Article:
I shall call this place “Strangeways” for reasons that will probably never become apparent. I scouted the place a few weeks ago and decided though although this pit is smaller than I’d usually like to fish, it was just about big enough as long as it wasn’t busy. I thought ‘what the hell?’ and here I was pulling the car up in the dark. I chose to fish an area on the western side as it gave me plenty of water to cover but was also sheltered from the gales that were forecast for later in the day. As I tackled up I was pleased to see bait fish topping in front of me, definitely good news.As it was my first visit I kept active, fishing two deadbaits which were recast regularly, starting in the margins and working outwards. I also used a lure rod with a mixture of lures which had one thing in common, they were all sinkers. This was so I could count them down and get a rough picture of depths and contours. This method of ‘plumbing’ sometimes gets a bonus fish and this was the case today, after half an hour a Replicant was engulfed by a hungry jack. The lure was well inside the gob but that didn’t stop the fish chucking it out just as I bent down to chin it.
After an hour or so of searching and dodging showers I’d found a steep margins and a gradual slope from left to right. I was settled fishing a float ledgered Bluey just beyond some weed on the slope and a ledgered Smelt in the deeper water. I bought an Oval brolly in January but because I like to travel light I’d only actually used it twice in all this time. With a rough forecast I couldn’t leave it behind this time, in fact I had to put it to good use and was impressed at how stable it was in even the strongest gusts of wind. I’ve worked out that if I’m careful (!) I can leave the poles attached, roll it all up and stuff it in my quiver. That way I can leave the bag and the bloody groundsheet (I can’t ever envisage using) at home.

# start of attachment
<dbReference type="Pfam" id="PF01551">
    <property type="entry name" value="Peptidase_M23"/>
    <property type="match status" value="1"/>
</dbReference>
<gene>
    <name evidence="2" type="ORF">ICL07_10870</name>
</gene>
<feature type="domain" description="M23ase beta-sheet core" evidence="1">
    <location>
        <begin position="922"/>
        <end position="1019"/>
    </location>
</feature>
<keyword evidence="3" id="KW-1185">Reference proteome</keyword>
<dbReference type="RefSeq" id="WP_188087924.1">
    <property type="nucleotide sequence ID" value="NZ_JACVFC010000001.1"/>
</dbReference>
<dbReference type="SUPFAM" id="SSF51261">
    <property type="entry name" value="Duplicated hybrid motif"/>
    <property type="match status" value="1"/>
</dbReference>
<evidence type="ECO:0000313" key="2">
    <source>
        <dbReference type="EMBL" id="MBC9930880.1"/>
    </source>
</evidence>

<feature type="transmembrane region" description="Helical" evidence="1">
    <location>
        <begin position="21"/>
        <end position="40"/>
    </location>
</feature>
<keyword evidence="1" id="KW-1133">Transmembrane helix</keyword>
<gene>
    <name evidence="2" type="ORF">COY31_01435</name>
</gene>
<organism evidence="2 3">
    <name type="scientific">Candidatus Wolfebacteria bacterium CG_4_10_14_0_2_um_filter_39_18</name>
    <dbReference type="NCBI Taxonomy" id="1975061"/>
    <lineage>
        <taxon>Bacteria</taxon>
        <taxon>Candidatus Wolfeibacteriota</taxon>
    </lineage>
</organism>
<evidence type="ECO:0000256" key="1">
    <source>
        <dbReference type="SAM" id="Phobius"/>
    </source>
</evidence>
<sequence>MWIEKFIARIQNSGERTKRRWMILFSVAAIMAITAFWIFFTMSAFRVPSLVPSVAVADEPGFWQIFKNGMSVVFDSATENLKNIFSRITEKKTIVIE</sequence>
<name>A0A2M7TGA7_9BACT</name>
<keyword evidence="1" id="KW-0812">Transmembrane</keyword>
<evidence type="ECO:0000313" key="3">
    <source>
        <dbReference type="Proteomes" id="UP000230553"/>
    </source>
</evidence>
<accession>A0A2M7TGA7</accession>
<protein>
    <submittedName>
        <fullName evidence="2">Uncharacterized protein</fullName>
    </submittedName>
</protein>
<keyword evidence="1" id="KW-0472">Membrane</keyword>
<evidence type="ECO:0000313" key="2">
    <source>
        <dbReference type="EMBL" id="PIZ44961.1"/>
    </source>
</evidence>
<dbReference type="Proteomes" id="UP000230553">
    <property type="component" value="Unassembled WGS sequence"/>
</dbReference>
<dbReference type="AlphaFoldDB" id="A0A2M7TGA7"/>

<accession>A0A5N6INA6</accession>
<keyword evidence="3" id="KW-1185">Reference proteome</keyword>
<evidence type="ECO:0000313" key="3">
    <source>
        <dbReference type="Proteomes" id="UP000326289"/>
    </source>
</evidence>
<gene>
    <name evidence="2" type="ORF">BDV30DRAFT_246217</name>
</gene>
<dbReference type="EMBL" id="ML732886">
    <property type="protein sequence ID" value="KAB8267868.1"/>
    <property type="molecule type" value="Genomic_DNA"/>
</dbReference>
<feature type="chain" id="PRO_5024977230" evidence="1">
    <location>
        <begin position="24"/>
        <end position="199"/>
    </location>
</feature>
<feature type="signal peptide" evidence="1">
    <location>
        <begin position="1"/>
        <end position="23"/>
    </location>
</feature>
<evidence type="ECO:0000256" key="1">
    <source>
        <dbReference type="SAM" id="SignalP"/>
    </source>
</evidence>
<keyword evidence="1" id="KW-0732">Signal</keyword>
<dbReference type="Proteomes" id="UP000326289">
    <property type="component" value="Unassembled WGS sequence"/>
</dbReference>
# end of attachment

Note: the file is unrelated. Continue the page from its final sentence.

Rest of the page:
By 1100 I was restless so wound in the deadbaits and went searching with a lure rod. Within fifteen minutes I’d moved my whole kit a bit further down the bank and was fishing a different area. The bluey was cast beside a nice looking overhanging tree and the smelt lowered into a deep margin then once again I set about plumbing/fishing with the lure rod.
So Strangeways, it’s definitely not the prettiest place but I’ve fished a lot worse. There wasn’t the array of birdlife that I’m used to but I did see a Sparrowhawk zipping around, there were plenty of Pigeons and Moorhens, a noisy Blackbird, a Wren and a friendly Robin who shared my roll. Strange there were absolutely no ducks? By early afternoon the forecast gales had arrived and I’d had enough. I enjoyed the fishing today, it was all new and interesting as I learnt my way around. I’m sure I’ll return with a better idea of how to approach the place, a few ideas have already sprung to mind. I’d prefer a larger water but today I had the place to myself (apart from two walkers who said hello, one of which may have been a couple of cans short of a six pack) and had room to spread out. So far so good but if the place gets busy and the Pike are scarce it could see a quick end to my enthusiasm.
The latest Pikelines magazine arrived this week and it’s the best for some time with articles for Pikers of all experience as well as a couple of absolute cracking reads that are as good as it gets. Worth the club membership alone. Pikelines has been around since the formation of PAC in 1977 and this is the 150th issue. This must be the longest running Pike fishing publication in the UK and I doubt there is an older ‘Pike fishing’ magazine anywhere in the world? Unlike most contemporary fishing magazines Pikelines is mostly free from blatant product placements and advertorials. Mostly.